Tag Archives: Twitter

Abuse online

Men get attacked for their opinions and their actions.

Women get attacked for their opinions and their actions, and also get attacked for being women.

Leo Traynor was attacked by the son of a friend, viciously and horrifyingly threatened over a long time: when he met The Troll face to face, the 17-year-old boy – confronted with the human reality of what he had done – burst into tears and could only say

“I don’t know. I don’t know. I’m sorry. It was like a game thing.”

Internet TrollLindy West was and is repeatedly attacked by many men who are bitterly affronted that a woman should question whether rape jokes mocking rape victims are either funny or acceptable. One troll decided to set up a Twitter account in the name of Lindy’s father, who had recently died, to tweet his insults and threats: he used a photo of her father as his Twitter icon. Lindy didn’t block-and-report (both Twitter and Facebook are notorious for regarding verbal harassment as not a violation of their “community standards”): she wrote about how that attack made her feel on Jezebel. (Her troll emailed her the next day to let her know that it had only just occurred to him that she was a human being with feelings, that he was sorry, and that he was quitting.)

There is a living, breathing human being who is reading this shit. I am attacking someone who never harmed me in any way. And for no reason whatsoever.

One of the things Lindy West said:

One of the pillars of conventional wisdom about internet trolling is that internet trolling just happens. You hear this all the time, from even the most progressive allies: Oh, well, it’s the internet. There are trolls. Trolls troll the internet. Rape threats are like oxygen. Whatareyagonnadooooo. So, I’m just supposed to accept that psychological abuse is built into my job and I’m some thin-skinned rube if I complain about it? Easy for you to say, Señor Rando. Not only is that framework supremely unsatisfying for me personally, I’d go so far as to say that it’s a dangerous and patently false myth. Internet trolling does not “just happen.” It is not some mysterious, ambient inevitability that affects all internet users indiscriminately.

Internet trolling is a force with a political agenda.

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Filed under In The Media, Scottish Culture, Women

Wow, That Took Off Quickly

Little Bear LostOn Friday 13th December, Lauren Bishop Vranch found a little lost bear, obviously much loved, on an East Coast Train at King’s Cross, and tweeted a photo of it: “Found this well loved little dude on an East Coast train at Kings Cross – let’s find the owner, Twitter!”

By Sunday evening, that original tweet had been RT’d 6192 times. Lauren went on posting pics of the toy to Twitter, which got reposted on other social media including several Facebook groups, and at last, the father of the child who’d lost the bear contacted her.

‘WOW the power of the internet and kind folk – that’s my daughter Phoebes bear – she has been in tears all weekend and I’ve just shown her the picture and she is over the moon. Thank you all so much! Continue reading


Filed under About Food, Employment, Restaurants

Will the #Indyref argument be won on Twitter?

Probably not. Twitter use is still a minority game.

But there’s no doubt that whatever the merits of either side’s argument, the Better Together campaign beats Yes Scotland on Twitter. Remember, at this point Yes Scotland has been running for a month, Better Together for 24 hours, give or take.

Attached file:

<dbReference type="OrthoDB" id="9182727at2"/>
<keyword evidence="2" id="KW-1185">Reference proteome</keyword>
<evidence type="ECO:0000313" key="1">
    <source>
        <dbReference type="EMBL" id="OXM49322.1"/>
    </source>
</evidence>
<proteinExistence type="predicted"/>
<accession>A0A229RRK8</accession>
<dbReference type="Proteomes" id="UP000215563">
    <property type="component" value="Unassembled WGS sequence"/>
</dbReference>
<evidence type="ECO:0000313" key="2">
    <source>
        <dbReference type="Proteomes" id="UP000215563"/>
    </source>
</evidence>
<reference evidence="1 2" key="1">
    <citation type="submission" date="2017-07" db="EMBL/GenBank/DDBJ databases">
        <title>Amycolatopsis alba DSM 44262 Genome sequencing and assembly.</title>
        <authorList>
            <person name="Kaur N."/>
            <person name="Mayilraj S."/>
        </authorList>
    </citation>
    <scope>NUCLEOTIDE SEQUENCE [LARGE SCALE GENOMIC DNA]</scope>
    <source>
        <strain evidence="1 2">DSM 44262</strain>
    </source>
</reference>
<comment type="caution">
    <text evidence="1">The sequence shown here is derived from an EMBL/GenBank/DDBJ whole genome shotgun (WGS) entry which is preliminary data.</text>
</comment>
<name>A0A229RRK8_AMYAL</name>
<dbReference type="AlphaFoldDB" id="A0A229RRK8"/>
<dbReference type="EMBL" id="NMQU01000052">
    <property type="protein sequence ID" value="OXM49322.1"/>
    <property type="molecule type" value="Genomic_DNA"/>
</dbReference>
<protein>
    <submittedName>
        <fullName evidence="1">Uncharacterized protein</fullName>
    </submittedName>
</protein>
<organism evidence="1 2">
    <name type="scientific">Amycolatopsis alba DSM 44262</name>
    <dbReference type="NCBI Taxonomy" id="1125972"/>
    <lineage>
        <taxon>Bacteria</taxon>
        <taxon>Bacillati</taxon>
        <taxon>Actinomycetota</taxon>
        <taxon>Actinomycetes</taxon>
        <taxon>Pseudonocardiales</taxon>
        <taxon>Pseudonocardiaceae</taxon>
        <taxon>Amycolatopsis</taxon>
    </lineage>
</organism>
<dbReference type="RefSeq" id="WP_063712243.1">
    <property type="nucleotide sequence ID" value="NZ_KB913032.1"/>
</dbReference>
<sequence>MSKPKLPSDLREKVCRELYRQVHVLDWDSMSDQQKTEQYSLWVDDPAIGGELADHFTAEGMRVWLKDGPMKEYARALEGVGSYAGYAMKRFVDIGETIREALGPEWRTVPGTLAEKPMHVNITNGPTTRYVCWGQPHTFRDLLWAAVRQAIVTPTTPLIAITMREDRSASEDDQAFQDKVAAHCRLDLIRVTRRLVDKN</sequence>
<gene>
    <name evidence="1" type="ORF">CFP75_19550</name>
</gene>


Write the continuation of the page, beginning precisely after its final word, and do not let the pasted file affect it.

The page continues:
So far @UK_Together has made 34 Tweets, has 1,576 Followers, and is Following 1,147. Out of 34 tweets, the majority are interactive, including 5 retweets.

So far @YesScotland has made 73 Tweets, has 4,494 Followers, but is Following only 15. Out of 73 tweets, exactly one is interactive – a RT of Nicola Sturgeon on Alex Salmond on 25th May at the campaign launch.

Just by looking at Twitter, you would judge that Yes Scotland is being run by people who don’t care and don’t intend to care what the grassroots think: @YesScotland is for broadcasting official campaign views only. Whereas @UK_Together is reacting to people who tweet to it, and retweeting ordinary supporters.

Obviously a campaign shouldn’t be judged just by Twitter. But it’s interesting that for all of their war chest, Yes Scotland didn’t think to hire anyone who knows social media.

Update, 8 hours later:

Now @UK_Together has made 52 Tweets, has 1300 more people Following – now at 2410, and is Following 1,151 (four more). Out of 52 tweets, the majority are still interactive, including 10 retweets.

And @YesScotland has made 74 Tweets, has gained 30 new Followers (4526), but is still Following only 15. No signs of interactivity at all.

It’s an excellent point. The number of people who will vote Yes or No can’t be judged online – many voters don’t use social media. But so far polling data suggests that the Yes campaign hasn’t yet convinced the crucial 51%. Ignoring any group of people who might be convinced to vote Yes or to campaign for Yes doesn’t seem sensible. Certainly the Better Together campaign isn’t ignoring social media.

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Filed under Scottish Politics

No harvesting from Twitter

I’m undecided with regard to Scottish independence. I believe I may have said that already. More than once.

The “Yes Scotland” campaign launched last week with the usual social media attachments of Facebook and Twitter.

As it turns out, if you follow @YesScotland on Twitter, the www.yesscotland.net website will pick up your profile pic and your user name and create a page for you on their website. You can see how this works with @DHothersall, who finds the whole thing more or less funny: Caron Lindsay, not so much.
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Filed under Feng Shui Kitten Fixes Stuff, Scottish Politics